==================================

Thursday, 02/04/16
07:00 PM - 08:30 PM

Civic Center Library
1188 South Livermore Avenue
Livermore, CA 94550

Positrons, Lasers and Robots: How Close Does Our Science Come to Asimov's Vision of the Future?

Join us for a fascinating discussion about the science behind I, Robot.  Can modern science create the world Isaac Asimov envisioned?

Speaker; Dr. Scott Wilks

This program is part of Livermore Reads Together 2016, featuring the book I, Robot by Isaac Asimov.   For more information abotu Livermore Reads Together, visit www.livermorelibrary.net.

Cost:  Free

==================================

Friday, 02/05/16
06:00 PM - 07:00 PM

Evergreen Valley College
Visual Performance Arts (APA) Theater
3095 Yerba Buena Rd
San Jose, CA 95135

A Planet for Goldilocks: NASA's Search for Life beyond the Solar System

Not too hot, not too cold" reads the prescription for a world that's just right for life as we know it. Finding evidence of life beyond Earth is one of the primary goals of science agencies in the United States and abroad. The goal looms closer as a result of discoveries made by NASA's Kepler Mission. Launched in March 2009, Kepler is exploring the diversity of planets and planetary systems orbiting other stars in the galaxy. Finding inhabited environments is a path of exploration that stretches decades into the future. It begins by determining if Goldilocks planets abound. Dr. Batalha will describe the latest discoveries of NASA's Kepler Mission and the possibilities for finding inhabited environments in the not-so-distant future.

Dr. Natalie Batalha is a world renowned research astronomer in the Space Sciences Division of NASA Ames Research Center and the Kepler Mission Scientist, and working on the transit photometry – which is an emerging technology for finding exoplanets. Dr. Batalha started her career as a stellar spectroscopist studying young, sun-like stars. She holds a doctorate in astrophysics from UC Santa Cruz, and completed a post-doctoral fellowship in Rio de Janeiro, Brazil.

Parking & campus map: Free parking after 6:00 PM in parking lot #6 for this event.

Website:  http://evc-cit.info/astronews/

Cost:  Free

==================================

Friday, 02/05/16  08:00 PM

San Mateo County Astronomical Society
College of San Mateo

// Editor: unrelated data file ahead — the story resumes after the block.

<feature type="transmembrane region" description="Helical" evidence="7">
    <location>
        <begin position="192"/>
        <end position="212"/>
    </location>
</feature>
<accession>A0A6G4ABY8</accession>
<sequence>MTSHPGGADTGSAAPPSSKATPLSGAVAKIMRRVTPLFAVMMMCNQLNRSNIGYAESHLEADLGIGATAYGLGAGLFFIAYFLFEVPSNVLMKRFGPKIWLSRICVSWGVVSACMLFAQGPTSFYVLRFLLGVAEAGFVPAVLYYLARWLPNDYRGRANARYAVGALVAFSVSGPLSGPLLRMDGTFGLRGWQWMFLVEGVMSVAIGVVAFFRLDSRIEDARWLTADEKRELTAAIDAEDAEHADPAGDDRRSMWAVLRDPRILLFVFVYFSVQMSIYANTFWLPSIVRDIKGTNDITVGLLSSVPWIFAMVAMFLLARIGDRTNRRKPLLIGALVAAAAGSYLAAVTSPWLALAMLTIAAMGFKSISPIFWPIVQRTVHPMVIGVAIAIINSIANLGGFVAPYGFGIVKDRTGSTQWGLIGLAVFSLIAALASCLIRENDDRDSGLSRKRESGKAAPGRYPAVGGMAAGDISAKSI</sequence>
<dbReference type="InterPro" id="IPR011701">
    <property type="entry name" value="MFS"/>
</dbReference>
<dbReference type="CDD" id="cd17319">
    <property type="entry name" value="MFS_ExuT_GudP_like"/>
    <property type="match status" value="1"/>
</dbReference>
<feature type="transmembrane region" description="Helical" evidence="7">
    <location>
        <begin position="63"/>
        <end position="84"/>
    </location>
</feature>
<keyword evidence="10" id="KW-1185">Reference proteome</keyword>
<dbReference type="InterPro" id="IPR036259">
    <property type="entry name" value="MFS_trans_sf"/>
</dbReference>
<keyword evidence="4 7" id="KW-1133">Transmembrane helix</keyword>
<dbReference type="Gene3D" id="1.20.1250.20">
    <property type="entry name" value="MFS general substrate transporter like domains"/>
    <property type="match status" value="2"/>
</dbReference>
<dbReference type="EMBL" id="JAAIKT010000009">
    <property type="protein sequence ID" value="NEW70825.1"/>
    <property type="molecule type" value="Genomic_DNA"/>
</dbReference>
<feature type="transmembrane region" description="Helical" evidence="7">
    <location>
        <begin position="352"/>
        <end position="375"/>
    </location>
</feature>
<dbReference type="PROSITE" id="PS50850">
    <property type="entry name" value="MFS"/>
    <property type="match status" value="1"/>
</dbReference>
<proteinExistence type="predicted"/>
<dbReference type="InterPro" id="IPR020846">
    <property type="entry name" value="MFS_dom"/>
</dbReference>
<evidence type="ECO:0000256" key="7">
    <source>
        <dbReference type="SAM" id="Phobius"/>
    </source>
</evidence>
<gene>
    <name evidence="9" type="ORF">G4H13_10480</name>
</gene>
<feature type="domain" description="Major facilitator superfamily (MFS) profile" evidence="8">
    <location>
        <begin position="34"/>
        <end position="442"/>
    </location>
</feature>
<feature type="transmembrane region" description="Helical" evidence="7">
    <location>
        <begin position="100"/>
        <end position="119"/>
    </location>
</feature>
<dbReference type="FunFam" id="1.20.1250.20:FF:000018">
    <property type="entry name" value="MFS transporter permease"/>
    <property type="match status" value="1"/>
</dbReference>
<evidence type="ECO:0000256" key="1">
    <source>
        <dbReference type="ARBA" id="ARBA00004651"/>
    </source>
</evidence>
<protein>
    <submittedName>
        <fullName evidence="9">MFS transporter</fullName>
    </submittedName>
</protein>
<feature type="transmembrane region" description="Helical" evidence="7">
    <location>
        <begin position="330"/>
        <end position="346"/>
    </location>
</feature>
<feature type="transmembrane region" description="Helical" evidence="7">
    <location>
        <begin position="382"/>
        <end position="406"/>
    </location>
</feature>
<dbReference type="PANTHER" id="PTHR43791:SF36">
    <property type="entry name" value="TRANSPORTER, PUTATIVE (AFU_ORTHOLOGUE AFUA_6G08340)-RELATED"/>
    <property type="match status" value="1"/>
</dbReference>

Building 36, Plsnetarium
1700 W Hillsdale Rd
San Mateo, CA 94402

Are We Truly Alone? The Search for Life in the Universe

Each recent report of liquid water existing elsewhere in the solar system has reverberated through the international press and excited the imagination of humankind. We have come to realize that where there is liquid water on Earth, virtually no matter what the physical conditions, there is life. Dr. Lynn Rothschild, an evolutionary biologist known for her work on life in extreme environments and a founder of the field of astrobiology, tells us about intriguing new data.

Dr. Lynn Rothschild, NASA Ames Research Center

Website:  http://www.smcas.net/events/

Cost:  Free

==================================

Fri. 2/5/2016 7PM

Telescope Makers Workshop
Chabot Space and Science Center
10000 Skyline Boulevard
Oakland, CA 94619-2450

Chabot's TMW is one of only a handful of regularly scheduled telescope making workshops in the U.S., and probably the world; it meets every Friday evening throughout the year, except Memorial Day weekend. It has been in operation since December of 1930, founded by Franklin B. Wright, and is currently run by Eastbay Astronomical Society member Rich Ozer, with help from other EAS members, Dave Barosso, Barry Leska, and others. The price of admission is FREE. All you have to do is show up, buy a mirror blank and a "tool" (typically around $100 - $200 depending on the size of the mirror) and start "pushin' glass!" We supply you with instruction, the various grits you'll need to first grind, and then polish and figure your mirror, and all the testing equipment needed. With a small bit of luck, you could wind up with a telescope that costs 1/3 or 1/4 the cost of a store-bought telescope, that is yet optically superior! Itdoes take time - depending on how much time you put in on it, and other factors, it could take a few months or several months. But, it's a fun project, great for kids, and at the end you get a great telescope!

For more information call or email Richard Ozer at rozer@pacbell.net or phone (510) 406-1914.

==================================

Fri.2/5/2016 and Sat. 2/6/2016

Chabot Space and Science Center
10000 Skyline Boulevard
Oakland, CA 94619-2450
(510) 336-7300

EXPLORE THE NIGHT SKIES AT THE CHABOT OBSERVATORIES

for more information: http://www.chabotspace.org/

Free Telescope Viewing
Regular hours are every Friday & Saturday evening, weather permitting: 7:30pm -10:30pm

Come for spectacular night sky viewing the best kept secret in the Bay Area and see the magnificence of our telescopes in action!
Daytime Telescope Viewing On Saturday and Sunday afternoons come view the sun, moon, or Venus through Chabot's telescopes. Free with General Admission.

12pm - 5pm: Observatories Open (weather permitting)

==================================

Fri. 2/5/2016 9PM

Foothill College
12345 El Monte Rd
Los Altos Hills, CA 94022

Foothill Observatory is open for public viewing every clear Friday evening from 9:00 p.m. until 11:00 p.m. Visitors can view the wonders of the universe through the observatory's computer-controlled 16- inch Schmidt-Cassegrain telescope.